The Spatial and Temporal Hazard of Debris Flows in Glacier National Park, Montana




Wilkerson, Forrest Dunlap

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This dissertation concerns the mass wasting process of debris flows that occur within the eastern portion of Glacier National Park. There are two major foci of this research. The first concerns the magnitude and frequency of debris flow landforms observed in the field. The second focuses attention on the distribution of the landforms within the park and both foci are intertwined with the hazard that debris flows pose to park visitors, personnel, and infrastructure, primarily roads and trails. Debris flows are one of the many active slope-forming processes within Glacier National Park, Montana. Most debris flow landforms exhibit classic morphology with a distinct failure scarp, incised channel, channel levees, and toe slope deposits that often develop a lobate form. The Precambrian metasediments that dominate Glacier National Park's geology, weather into angular clasts ranging in size from platy gravels to boulders. Classic debris flows occur in areas where the topographic expression provides a debris source from cliff faces and an accumulation of regolith, often in the form of talus slopes. Many of these debris flows have long runout zones and can travel many hundreds of meters. Often they cross hiking trails or roads, including the main east-west highway, the Going-to-the-Sun Road. Debris flows impacting the road have resulted in several near fatalities, and hikers have been forced to cross active debris flows to reach safe ground. The magnitude of debris flows varies between high magnitude channel incising events and low magnitude channel filling and/or reworking events. The frequency of debris flow events is irregular and appears to be controlled by the hydrology of triggering storms and antecedent moisture conditions, not by the debris supply. As a result, debris flow magnitude is not a function of frequency, but is more closely related to the characteristics of antecedent conditions and individual storms. Debris flows occur in geomorphically distinct areas. Particularly in places with moderately steep slopes that allow debris and slope material to accumulate at near the angle of repose. Debris flows also require a large input of water to trigger an event. This water is most often delivered by heavy rain, particularly on top of a snow pack, by sudden snowmelt, or often a combination of rainfall, melting snow, and saturated ground conditions. Debris flows in Glacier National Park have proven to be highly variable in space and time as well as magnitude and frequency. However, they are somewhat predictable depending upon local site conditions, soil moisture, and above all, inputs of water from storms and snowmelt. Debris flows remain a hazard to the visitors and staff of Glacier National Park and are deserving of much more attention toward the mitigation of this often neglected hazard.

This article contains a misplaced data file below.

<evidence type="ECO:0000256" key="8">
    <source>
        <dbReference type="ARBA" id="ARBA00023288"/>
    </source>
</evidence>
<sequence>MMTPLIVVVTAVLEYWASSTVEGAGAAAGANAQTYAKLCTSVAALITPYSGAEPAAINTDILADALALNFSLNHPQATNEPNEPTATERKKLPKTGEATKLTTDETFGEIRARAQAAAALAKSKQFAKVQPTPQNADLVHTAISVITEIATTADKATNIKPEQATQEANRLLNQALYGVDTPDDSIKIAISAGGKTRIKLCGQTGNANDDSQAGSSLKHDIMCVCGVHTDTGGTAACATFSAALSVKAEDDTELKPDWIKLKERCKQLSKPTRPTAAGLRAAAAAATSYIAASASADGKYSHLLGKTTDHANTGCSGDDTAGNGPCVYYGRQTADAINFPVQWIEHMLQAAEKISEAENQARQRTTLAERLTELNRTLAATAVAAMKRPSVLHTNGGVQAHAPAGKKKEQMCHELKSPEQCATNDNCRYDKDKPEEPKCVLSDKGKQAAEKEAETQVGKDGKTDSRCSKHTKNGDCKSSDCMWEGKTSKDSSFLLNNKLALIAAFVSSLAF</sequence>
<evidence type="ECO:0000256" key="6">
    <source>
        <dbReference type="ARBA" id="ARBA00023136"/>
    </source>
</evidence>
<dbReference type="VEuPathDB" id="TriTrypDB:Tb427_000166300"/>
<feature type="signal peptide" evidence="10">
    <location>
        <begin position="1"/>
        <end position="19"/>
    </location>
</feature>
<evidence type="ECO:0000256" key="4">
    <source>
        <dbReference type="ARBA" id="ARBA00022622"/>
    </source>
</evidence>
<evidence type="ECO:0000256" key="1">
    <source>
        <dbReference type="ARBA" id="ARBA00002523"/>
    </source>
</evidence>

debris avalanches, landslide hazard analysis, landforms, Montana, Glacier National Park


Wilkerson, F. (2004). The spatial and temporal hazard of debris flows in Glacier National Park, Montana (Unpublished dissertation). Texas State University-San Marcos, San Marcos, Texas.


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